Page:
Discussion & Comment

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here you can comment on and discuss the films we have studied this year.

The basic rules are that all comments must be relevant to the course and written in appropriate language - remember this is a "public" forum - all members of this wiki community can read it.

Some ways to view a vampire film


There are many ways to view a film:
You can sit in the cinema with your girlfriend
relaxed in a big chair. To do this
properly you require a tub of popcorn
oozing butter, a cup of Pepsi, a big mac,
some fries and a big screen to watch.

Or you can select the film carefully,
Check the genre watching for conventions
And attempt to work out what the director does.
But for this you need awareness of techniques,
Setting in time and place, Camera angles and mise en scene,
Diegetic and non diegetic sound and
Thoughtful viewing.

Considering the film, you may, notice that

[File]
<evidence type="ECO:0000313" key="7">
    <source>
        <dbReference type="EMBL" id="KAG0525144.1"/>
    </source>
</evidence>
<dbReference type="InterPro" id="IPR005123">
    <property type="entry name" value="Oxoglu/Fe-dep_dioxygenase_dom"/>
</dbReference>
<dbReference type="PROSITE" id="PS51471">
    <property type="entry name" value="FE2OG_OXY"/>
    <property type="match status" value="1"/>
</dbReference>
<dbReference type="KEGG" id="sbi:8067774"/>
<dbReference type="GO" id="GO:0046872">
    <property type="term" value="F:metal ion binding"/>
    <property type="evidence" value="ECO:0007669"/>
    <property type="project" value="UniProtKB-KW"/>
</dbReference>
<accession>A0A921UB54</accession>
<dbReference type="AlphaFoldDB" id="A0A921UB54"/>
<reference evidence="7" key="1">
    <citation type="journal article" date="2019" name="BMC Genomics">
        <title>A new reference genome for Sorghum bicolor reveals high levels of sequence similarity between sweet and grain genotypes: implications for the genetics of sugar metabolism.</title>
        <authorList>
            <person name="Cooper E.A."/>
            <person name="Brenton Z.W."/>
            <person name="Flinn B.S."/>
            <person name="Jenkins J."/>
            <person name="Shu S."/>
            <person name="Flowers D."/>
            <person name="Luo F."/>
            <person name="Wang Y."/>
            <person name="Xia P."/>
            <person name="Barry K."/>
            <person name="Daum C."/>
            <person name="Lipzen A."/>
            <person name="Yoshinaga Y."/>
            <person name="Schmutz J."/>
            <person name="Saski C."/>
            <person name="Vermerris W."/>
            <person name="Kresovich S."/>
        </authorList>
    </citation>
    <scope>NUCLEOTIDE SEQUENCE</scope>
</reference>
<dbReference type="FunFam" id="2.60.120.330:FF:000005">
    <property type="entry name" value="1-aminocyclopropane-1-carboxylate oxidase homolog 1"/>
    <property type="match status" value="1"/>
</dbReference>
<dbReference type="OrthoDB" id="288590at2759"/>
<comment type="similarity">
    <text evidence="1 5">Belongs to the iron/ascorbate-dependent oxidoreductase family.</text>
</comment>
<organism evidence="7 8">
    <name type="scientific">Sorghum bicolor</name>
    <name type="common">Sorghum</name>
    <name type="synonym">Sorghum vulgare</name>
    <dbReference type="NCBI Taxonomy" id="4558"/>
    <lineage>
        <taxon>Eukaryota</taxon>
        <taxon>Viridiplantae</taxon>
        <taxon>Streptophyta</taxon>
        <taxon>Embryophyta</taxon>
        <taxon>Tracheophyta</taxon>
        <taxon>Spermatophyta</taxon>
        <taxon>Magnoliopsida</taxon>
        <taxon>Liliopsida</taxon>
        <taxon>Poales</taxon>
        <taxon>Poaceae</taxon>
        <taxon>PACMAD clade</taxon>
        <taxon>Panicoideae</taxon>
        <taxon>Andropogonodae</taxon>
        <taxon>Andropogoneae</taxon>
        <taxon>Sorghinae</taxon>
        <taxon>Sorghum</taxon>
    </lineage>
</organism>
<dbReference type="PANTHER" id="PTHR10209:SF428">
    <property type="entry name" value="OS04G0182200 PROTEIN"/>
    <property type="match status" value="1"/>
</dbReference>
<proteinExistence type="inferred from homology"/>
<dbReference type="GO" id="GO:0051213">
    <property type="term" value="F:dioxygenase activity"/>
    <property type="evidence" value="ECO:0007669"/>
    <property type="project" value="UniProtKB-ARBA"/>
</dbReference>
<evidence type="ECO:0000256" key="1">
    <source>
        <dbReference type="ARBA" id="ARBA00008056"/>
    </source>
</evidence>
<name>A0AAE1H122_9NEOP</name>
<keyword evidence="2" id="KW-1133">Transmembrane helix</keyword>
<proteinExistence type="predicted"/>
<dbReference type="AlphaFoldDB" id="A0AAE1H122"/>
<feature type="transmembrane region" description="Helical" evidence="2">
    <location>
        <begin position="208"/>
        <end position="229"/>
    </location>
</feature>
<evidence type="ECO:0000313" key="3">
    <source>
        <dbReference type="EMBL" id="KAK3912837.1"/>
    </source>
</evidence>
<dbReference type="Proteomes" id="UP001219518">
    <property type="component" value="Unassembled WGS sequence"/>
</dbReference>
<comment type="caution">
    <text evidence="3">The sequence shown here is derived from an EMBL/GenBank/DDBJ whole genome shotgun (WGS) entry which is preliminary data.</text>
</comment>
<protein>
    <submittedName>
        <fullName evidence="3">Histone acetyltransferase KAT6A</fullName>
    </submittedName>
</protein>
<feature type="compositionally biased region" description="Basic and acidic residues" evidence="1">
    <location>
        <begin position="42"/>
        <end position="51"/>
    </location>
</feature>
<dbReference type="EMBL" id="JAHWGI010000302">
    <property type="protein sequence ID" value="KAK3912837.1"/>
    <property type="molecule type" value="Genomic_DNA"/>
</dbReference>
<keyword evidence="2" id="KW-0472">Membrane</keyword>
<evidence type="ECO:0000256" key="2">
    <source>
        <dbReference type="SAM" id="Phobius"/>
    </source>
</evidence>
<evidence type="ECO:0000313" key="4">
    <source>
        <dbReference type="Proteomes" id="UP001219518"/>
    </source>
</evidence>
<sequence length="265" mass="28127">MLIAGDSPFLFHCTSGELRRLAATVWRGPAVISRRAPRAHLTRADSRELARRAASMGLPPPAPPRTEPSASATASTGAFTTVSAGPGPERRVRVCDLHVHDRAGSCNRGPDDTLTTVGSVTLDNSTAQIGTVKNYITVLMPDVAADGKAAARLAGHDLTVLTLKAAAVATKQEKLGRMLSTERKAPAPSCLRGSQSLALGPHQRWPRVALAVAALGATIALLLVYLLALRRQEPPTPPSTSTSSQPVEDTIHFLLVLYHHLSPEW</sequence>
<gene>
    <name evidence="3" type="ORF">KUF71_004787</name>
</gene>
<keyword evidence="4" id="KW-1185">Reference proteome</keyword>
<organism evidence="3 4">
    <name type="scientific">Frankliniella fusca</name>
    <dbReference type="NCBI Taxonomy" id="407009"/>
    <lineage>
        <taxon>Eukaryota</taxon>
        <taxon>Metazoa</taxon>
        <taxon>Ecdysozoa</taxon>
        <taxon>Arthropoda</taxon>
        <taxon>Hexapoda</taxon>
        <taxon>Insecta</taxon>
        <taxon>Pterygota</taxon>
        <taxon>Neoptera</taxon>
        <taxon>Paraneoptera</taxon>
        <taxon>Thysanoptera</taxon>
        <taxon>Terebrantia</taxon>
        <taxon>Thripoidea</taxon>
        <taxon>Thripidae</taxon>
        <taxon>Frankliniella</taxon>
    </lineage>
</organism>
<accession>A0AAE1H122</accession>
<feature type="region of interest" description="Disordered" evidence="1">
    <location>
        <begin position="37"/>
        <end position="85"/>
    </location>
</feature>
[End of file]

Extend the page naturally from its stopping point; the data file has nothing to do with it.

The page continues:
You need a full moon, a fanged, cloak wearing villain – preferably undead
and filled with evil, three coffins filled with soil, a deserted castle,
web weaving spiders, a host of bats and a horde of rats carrying the plague,
A long necked virgin dressed in white whose beauty will destroy.
Several bottles of holy water, crucifixes and a priest.

In the age of sound you need creaking boards, rattling windows,
Thunder, lightning, rattling chains, whispers and
the screams and howls of tormented souls
caught in swirling winds and twisted clouds
while violins soar above deep throated organs and
heart beat echoing drums.

There are, as I began, several ways
to watch a film. Most importantly is to see
the film through critical eyes, being aware of the many ways
your thoughts and anxieties are lifted and made clear.


Did anyone watch the Sunday Theatre production of Dracula screened on the 8th July? I hope you noticed how the production made explicit the fear of disease as the focus for the vampire threat. It is an important consideration in analysis of the story. (Mr.P.)

The anatomy of a scene. A director discusses how he directed a scene in 10,000BC. Worth a look as you work on your film script exercise